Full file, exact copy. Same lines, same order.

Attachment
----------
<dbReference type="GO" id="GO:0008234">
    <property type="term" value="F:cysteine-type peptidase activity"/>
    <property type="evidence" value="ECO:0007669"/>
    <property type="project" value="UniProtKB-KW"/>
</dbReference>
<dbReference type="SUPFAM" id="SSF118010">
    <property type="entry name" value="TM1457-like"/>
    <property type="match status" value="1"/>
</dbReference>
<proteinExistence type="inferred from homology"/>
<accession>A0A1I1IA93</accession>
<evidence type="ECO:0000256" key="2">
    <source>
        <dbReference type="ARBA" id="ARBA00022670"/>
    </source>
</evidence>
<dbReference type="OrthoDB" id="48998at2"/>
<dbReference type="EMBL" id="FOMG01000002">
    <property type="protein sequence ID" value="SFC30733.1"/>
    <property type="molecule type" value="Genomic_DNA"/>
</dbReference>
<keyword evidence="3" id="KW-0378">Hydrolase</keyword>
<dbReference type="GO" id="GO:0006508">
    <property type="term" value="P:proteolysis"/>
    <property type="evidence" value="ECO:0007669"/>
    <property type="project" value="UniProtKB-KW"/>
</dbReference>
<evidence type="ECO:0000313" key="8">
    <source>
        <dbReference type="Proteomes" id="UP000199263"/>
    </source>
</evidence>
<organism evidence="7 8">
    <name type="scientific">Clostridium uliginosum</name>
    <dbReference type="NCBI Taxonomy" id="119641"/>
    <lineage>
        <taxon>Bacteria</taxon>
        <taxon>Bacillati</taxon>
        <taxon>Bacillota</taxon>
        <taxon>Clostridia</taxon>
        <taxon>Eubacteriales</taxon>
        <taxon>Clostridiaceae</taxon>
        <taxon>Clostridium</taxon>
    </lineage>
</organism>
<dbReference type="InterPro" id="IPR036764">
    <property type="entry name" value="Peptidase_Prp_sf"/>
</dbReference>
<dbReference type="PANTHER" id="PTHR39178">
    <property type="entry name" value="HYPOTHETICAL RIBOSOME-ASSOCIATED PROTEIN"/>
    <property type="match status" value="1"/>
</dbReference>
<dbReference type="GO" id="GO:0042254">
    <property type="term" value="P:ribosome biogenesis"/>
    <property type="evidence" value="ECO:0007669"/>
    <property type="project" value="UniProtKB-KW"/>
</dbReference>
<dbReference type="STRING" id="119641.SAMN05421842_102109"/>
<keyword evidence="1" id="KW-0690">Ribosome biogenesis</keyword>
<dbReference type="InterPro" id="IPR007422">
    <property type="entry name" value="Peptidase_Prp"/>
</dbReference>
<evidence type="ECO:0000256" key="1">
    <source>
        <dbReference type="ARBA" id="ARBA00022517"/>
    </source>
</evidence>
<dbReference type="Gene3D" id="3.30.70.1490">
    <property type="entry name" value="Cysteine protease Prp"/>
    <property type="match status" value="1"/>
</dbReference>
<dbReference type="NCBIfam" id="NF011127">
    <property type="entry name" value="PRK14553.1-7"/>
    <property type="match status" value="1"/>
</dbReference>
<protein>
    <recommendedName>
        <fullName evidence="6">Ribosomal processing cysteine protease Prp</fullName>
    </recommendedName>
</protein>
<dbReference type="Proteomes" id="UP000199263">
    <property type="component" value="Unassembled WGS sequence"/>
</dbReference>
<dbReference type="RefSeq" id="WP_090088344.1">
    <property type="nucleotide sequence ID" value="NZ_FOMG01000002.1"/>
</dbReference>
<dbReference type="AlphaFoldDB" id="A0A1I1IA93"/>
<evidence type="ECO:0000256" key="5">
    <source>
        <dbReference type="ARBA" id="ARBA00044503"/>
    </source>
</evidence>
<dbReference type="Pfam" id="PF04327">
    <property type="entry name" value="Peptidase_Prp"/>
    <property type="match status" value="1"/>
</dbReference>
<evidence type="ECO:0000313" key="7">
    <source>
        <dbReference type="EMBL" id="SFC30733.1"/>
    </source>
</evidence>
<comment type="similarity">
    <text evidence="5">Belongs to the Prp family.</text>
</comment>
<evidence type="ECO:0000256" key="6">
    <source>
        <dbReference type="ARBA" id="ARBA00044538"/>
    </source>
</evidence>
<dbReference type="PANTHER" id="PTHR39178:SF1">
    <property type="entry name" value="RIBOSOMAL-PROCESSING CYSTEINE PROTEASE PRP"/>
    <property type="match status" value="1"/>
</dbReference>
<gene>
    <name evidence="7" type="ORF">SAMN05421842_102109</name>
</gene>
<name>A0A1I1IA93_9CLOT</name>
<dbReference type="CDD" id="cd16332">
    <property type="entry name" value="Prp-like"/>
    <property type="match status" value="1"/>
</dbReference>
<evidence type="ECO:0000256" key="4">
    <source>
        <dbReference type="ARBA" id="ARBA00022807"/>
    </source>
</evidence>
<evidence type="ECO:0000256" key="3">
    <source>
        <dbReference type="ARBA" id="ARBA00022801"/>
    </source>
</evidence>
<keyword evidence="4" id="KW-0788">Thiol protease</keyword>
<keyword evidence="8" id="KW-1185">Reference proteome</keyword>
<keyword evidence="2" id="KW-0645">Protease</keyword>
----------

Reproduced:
<dbReference type="GO" id="GO:0008234">
    <property type="term" value="F:cysteine-type peptidase activity"/>
    <property type="evidence" value="ECO:0007669"/>
    <property type="project" value="UniProtKB-KW"/>
</dbReference>
<dbReference type="SUPFAM" id="SSF118010">
    <property type="entry name" value="TM1457-like"/>
    <property type="match status" value="1"/>
</dbReference>
<proteinExistence type="inferred from homology"/>
<accession>A0A1I1IA93</accession>
<evidence type="ECO:0000256" key="2">
    <source>
        <dbReference type="ARBA" id="ARBA00022670"/>
    </source>
</evidence>
<dbReference type="OrthoDB" id="48998at2"/>
<dbReference type="EMBL" id="FOMG01000002">
    <property type="protein sequence ID" value="SFC30733.1"/>
    <property type="molecule type" value="Genomic_DNA"/>
</dbReference>
<keyword evidence="3" id="KW-0378">Hydrolase</keyword>
<dbReference type="GO" id="GO:0006508">
    <property type="term" value="P:proteolysis"/>
    <property type="evidence" value="ECO:0007669"/>
    <property type="project" value="UniProtKB-KW"/>
</dbReference>
<evidence type="ECO:0000313" key="8">
    <source>
        <dbReference type="Proteomes" id="UP000199263"/>
    </source>
</evidence>
<organism evidence="7 8">
    <name type="scientific">Clostridium uliginosum</name>
    <dbReference type="NCBI Taxonomy" id="119641"/>
    <lineage>
        <taxon>Bacteria</taxon>
        <taxon>Bacillati</taxon>
        <taxon>Bacillota</taxon>
        <taxon>Clostridia</taxon>
        <taxon>Eubacteriales</taxon>
        <taxon>Clostridiaceae</taxon>
        <taxon>Clostridium</taxon>
    </lineage>
</organism>
<dbReference type="InterPro" id="IPR036764">
    <property type="entry name" value="Peptidase_Prp_sf"/>
</dbReference>
<dbReference type="PANTHER" id="PTHR39178">
    <property type="entry name" value="HYPOTHETICAL RIBOSOME-ASSOCIATED PROTEIN"/>
    <property type="match status" value="1"/>
</dbReference>
<dbReference type="GO" id="GO:0042254">
    <property type="term" value="P:ribosome biogenesis"/>
    <property type="evidence" value="ECO:0007669"/>
    <property type="project" value="UniProtKB-KW"/>
</dbReference>
<dbReference type="STRING" id="119641.SAMN05421842_102109"/>
<keyword evidence="1" id="KW-0690">Ribosome biogenesis</keyword>
<dbReference type="InterPro" id="IPR007422">
    <property type="entry name" value="Peptidase_Prp"/>
</dbReference>
<evidence type="ECO:0000256" key="1">
    <source>
        <dbReference type="ARBA" id="ARBA00022517"/>
    </source>
</evidence>
<dbReference type="Gene3D" id="3.30.70.1490">
    <property type="entry name" value="Cysteine protease Prp"/>
    <property type="match status" value="1"/>
</dbReference>
<dbReference type="NCBIfam" id="NF011127">
    <property type="entry name" value="PRK14553.1-7"/>
    <property type="match status" value="1"/>
</dbReference>
<protein>
    <recommendedName>
        <fullName evidence="6">Ribosomal processing cysteine protease Prp</fullName>
    </recommendedName>
</protein>
<dbReference type="Proteomes" id="UP000199263">
    <property type="component" value="Unassembled WGS sequence"/>
</dbReference>
<dbReference type="RefSeq" id="WP_090088344.1">
    <property type="nucleotide sequence ID" value="NZ_FOMG01000002.1"/>
</dbReference>
<dbReference type="AlphaFoldDB" id="A0A1I1IA93"/>
<evidence type="ECO:0000256" key="5">
    <source>
        <dbReference type="ARBA" id="ARBA00044503"/>
    </source>
</evidence>
<dbReference type="Pfam" id="PF04327">
    <property type="entry name" value="Peptidase_Prp"/>
    <property type="match status" value="1"/>
</dbReference>
<evidence type="ECO:0000313" key="7">
    <source>
        <dbReference type="EMBL" id="SFC30733.1"/>
    </source>
</evidence>
<comment type="similarity">
    <text evidence="5">Belongs to the Prp family.</text>
</comment>
<evidence type="ECO:0000256" key="6">
    <source>
        <dbReference type="ARBA" id="ARBA00044538"/>
    </source>
</evidence>
<dbReference type="PANTHER" id="PTHR39178:SF1">
    <property type="entry name" value="RIBOSOMAL-PROCESSING CYSTEINE PROTEASE PRP"/>
    <property type="match status" value="1"/>
</dbReference>
<gene>
    <name evidence="7" type="ORF">SAMN05421842_102109</name>
</gene>
<name>A0A1I1IA93_9CLOT</name>
<dbReference type="CDD" id="cd16332">
    <property type="entry name" value="Prp-like"/>
    <property type="match status" value="1"/>
</dbReference>
<evidence type="ECO:0000256" key="4">
    <source>
        <dbReference type="ARBA" id="ARBA00022807"/>
    </source>
</evidence>
<evidence type="ECO:0000256" key="3">
    <source>
        <dbReference type="ARBA" id="ARBA00022801"/>
    </source>
</evidence>
<keyword evidence="4" id="KW-0788">Thiol protease</keyword>
<keyword evidence="8" id="KW-1185">Reference proteome</keyword>
<keyword evidence="2" id="KW-0645">Protease</keyword>